RT: We designed Queryplex as an enterprise product that will take advantage of whatever an organization has established around Lightweight Directory Access Protocol (LDAP) security and identity management protocols or data-governance policies. Let me give you an example: If your company policy is that anytime you do federated queries that you don't want to touch any Personally Identifiable Information (PII), then we could mask that data as part of this capability so that it wasn't part of it. We really designed it to integrate into the security architecture of a company.
PCM: What would a company need to do to allow access to different clouds?
RT: When you're in IBM Cloud Private for Data, you get installed very quickly. In terms of connecting to a different cloud, it's just knowing the IP address. That's pretty straightforward; you can do that. So the connectivity piece is not hard. Where I think it gets harder for companies is that, as you're advancing more toward AI or data science-type use cases, you need to build a model for that. You need to train that model, and we're able to help you organize the data to do that.
PCM: What are a couple of key strategies for companies to implement AI or machine learning (ML)?
RT: A few different things. I see some clients that establish data science Centers of Excellence (COE). I think that could be a good way to energize the organization on the topic and get things moving. I think that's one good approach.
We see other clients that hire a Chief Data Officer (CDO) and give that person the mission of driving the company in this direction. I think that's good, too.
Third, I see a lot of companies that rely on this to come from line of businesses, meaning line of business to find the use case, and then that's for the technology innovation. I think any of those can work.
I think the biggest gap and what I encourage clients to do is to have a data strategy. Part of a data strategy is knowing where you are today. Meaning, are you really just doing business intelligence (BI) and data warehousing or are you actually doing self-service analytics? Understand where you are and then understand the end point. If you get clarity on those two points, then you can launch experiments through data science COEs, a CDO, or through a line of business, knowing that you'll get a level of repeatability out of those, which is important.
PCM: What led IBM to work with Red Hat?
RT: If you go back to 2000, IBM's been a pretty huge proponent of Linux. I'd argue that Linux probably wouldn't be where it is today without IBM's support. Because of that, we've always had an ongoing dialogue with Red Hat around innovation and how we support the ecosystem. We've been watching what Red Hat has done with OpenShift.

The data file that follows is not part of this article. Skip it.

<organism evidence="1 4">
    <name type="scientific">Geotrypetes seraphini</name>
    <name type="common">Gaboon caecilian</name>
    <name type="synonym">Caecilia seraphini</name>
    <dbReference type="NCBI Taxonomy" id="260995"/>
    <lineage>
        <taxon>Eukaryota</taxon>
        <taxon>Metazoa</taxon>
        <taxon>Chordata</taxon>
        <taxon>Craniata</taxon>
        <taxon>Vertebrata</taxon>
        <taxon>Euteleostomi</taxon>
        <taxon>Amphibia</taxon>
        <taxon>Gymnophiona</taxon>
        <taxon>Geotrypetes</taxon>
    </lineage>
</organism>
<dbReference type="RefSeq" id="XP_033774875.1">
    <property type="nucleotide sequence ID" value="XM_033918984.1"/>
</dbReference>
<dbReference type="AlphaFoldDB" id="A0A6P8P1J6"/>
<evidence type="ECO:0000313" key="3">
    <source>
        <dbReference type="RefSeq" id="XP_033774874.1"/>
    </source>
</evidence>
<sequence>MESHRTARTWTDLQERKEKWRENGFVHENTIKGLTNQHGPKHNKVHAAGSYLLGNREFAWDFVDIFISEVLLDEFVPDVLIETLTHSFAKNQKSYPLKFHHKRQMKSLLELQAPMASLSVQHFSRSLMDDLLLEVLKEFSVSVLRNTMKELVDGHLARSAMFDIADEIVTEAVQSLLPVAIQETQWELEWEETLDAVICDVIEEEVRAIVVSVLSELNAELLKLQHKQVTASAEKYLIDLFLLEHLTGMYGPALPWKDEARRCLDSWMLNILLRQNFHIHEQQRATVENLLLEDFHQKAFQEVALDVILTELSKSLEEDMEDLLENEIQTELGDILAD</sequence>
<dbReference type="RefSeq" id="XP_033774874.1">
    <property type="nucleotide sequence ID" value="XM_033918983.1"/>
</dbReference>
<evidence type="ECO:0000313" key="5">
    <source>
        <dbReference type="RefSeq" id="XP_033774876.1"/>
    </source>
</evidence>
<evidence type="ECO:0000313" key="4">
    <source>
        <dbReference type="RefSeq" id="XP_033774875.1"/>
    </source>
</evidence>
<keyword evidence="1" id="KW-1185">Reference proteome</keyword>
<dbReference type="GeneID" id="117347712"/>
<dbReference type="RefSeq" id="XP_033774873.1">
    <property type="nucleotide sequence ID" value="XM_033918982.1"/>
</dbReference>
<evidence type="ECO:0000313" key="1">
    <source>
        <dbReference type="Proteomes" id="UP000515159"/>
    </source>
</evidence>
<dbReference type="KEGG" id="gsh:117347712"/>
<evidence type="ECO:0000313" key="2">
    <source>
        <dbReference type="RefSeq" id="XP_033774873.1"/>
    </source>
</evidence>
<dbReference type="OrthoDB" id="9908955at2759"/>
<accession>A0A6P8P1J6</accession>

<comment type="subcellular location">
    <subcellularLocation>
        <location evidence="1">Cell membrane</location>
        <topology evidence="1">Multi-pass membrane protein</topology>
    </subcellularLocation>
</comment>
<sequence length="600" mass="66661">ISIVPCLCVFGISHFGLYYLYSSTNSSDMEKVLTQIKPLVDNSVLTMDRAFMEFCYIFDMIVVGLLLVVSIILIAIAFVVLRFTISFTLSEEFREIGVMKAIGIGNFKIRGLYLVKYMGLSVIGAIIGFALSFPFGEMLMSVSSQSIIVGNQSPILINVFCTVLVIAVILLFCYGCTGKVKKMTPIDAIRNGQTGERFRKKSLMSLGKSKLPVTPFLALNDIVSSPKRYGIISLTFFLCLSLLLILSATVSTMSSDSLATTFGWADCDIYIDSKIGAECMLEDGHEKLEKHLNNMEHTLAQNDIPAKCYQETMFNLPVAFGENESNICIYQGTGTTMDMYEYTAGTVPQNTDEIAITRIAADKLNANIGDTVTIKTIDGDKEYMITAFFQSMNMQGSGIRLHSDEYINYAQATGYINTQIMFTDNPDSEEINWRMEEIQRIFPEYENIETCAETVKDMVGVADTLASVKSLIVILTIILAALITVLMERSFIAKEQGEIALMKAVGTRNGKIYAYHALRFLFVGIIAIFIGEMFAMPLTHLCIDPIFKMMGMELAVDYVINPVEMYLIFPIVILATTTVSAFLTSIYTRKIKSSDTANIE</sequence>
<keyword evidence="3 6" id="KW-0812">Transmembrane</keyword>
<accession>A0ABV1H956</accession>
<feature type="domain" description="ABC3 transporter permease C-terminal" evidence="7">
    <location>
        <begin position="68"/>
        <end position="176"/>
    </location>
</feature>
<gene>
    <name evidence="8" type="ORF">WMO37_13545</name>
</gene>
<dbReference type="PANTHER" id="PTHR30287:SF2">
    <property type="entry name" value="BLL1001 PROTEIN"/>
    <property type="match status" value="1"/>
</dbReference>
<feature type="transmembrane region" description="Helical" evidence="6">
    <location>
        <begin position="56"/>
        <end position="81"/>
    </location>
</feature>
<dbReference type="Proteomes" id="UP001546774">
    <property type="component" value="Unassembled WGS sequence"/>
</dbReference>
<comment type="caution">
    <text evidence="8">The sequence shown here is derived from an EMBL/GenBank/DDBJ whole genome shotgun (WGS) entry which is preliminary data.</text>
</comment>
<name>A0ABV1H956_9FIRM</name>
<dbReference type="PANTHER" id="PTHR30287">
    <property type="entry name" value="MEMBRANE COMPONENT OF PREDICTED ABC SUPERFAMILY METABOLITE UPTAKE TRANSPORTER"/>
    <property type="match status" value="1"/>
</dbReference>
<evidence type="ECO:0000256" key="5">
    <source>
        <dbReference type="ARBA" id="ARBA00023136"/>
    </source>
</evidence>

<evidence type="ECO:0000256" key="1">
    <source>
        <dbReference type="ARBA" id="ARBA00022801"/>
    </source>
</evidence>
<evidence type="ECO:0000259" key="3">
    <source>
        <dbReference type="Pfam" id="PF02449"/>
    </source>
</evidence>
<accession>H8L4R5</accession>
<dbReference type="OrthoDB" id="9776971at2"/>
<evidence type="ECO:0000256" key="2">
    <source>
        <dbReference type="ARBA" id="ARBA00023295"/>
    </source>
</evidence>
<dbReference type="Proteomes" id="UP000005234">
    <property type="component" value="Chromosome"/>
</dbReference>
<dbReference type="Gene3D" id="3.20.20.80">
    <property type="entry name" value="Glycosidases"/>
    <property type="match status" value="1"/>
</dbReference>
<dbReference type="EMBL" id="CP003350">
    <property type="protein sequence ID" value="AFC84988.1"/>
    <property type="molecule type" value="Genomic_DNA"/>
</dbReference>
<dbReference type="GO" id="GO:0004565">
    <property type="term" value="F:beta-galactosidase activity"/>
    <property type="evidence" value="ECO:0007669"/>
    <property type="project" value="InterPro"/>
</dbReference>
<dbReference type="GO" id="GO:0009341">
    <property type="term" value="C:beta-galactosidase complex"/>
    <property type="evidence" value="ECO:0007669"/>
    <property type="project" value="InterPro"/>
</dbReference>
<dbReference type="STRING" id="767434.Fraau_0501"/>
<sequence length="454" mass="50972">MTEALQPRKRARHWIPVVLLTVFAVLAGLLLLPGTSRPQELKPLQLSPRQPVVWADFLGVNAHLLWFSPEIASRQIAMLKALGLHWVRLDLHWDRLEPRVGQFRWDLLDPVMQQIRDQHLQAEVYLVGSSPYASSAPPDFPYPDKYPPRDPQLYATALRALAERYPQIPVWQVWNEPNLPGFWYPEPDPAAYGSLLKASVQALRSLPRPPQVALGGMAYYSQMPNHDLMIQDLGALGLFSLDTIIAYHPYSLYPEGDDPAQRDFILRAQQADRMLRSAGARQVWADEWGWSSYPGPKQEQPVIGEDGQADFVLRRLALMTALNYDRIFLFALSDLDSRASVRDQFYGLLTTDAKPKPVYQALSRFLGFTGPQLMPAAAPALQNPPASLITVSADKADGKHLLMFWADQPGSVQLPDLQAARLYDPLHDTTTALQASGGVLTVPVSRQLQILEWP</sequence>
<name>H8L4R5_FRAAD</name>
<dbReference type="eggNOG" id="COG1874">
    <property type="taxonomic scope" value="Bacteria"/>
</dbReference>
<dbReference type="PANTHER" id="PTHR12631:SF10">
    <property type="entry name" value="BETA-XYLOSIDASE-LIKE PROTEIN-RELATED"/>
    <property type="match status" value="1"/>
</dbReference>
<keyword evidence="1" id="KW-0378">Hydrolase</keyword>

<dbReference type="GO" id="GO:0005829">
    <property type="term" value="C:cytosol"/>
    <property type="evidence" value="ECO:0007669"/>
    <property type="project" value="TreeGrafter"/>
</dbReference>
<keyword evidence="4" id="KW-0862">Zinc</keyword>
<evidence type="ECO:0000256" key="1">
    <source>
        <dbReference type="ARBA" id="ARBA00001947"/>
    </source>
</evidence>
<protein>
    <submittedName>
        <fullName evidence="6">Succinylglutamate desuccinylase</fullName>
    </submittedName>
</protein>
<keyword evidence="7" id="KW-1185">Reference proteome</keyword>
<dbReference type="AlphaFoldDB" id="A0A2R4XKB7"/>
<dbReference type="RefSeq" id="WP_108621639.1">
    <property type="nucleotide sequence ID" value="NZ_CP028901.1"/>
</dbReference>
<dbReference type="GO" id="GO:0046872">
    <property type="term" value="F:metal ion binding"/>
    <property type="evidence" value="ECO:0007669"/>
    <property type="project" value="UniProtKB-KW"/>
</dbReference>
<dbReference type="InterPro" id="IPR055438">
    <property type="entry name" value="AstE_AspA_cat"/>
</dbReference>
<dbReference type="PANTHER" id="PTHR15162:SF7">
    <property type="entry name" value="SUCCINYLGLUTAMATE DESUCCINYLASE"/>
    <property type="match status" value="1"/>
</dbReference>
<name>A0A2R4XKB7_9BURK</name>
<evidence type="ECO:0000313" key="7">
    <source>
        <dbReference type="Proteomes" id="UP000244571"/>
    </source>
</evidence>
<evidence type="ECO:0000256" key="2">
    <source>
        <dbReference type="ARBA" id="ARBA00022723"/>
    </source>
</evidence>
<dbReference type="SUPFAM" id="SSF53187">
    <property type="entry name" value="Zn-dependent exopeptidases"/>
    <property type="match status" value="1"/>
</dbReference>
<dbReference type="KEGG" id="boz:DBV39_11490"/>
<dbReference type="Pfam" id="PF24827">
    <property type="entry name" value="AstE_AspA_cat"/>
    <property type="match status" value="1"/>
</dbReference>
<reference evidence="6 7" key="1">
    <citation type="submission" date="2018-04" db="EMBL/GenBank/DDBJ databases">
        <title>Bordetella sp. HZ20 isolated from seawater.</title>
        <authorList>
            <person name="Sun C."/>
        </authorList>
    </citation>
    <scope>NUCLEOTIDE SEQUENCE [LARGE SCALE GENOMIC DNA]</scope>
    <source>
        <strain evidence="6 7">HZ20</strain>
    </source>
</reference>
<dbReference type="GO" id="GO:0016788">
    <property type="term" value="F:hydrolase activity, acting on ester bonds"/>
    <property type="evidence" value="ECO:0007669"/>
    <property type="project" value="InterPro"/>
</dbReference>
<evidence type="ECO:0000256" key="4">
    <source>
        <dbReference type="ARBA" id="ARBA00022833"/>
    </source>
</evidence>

We're huge believers in containers, and Kubernetes has a way to help clients modernize apps and data states. If you look at Red Hat with OpenShift, they built a great container platform that's focused on modernization. But they don't have anything for data, and it's hard to modernize apps without modernizing data at the same time.
Where we can bring what we've done in terms of modernizing data services with IBM Cloud Private for Data is to run that natively right on OpenShift, so those clients that are on an application modernization journey can do the same thing with data, and they can turn that project into outcomes for AI.
Hadoop has not yet moved to a microservice architecture, so that's the other piece of the puzzle. Working with Hortonworks to help modernize and create microservices of Hadoop that could play along with IBM Cloud Private for Data and OpenShift.
PCM: How do companies use that type of microservice architecture?
RT: I think it all comes back to AI and data science. Whatever you're doing with data is typically driven around a business outcome. You're looking for some advantage in terms of how you're using analytics.
So, if you got a lot of your data in Hadoop, if you're not able to use that for predictive analytics, ML, or data science, then it's not very valuable to the organization. That's how I connect the dots. Hadoop is a microservice; it's a lot more composable, a lot more flexible. It's easier to work with the data, and it's easier to make it available to a large data science team. And that enables you to get more value out of your Hadoop implementation.PCM: Where do you see things going in the future as far as AI and ML?
RT: We're going to slowly enter the mainstream. A year ago, the discussion was, "Could I do anything?" I would say this has been the year of increased experimentation. I think next year we get into mass experimentation and hopefully, by the end of next year, we're at a point where this becomes more mainstream. People are using AI and models to automate a lot of basic business processes, to automate a lot of decision making. So, we're clearly on that journey. You can see the progression. I feel like we're getting close to a tipping point, if you will, but we're not quite there yet.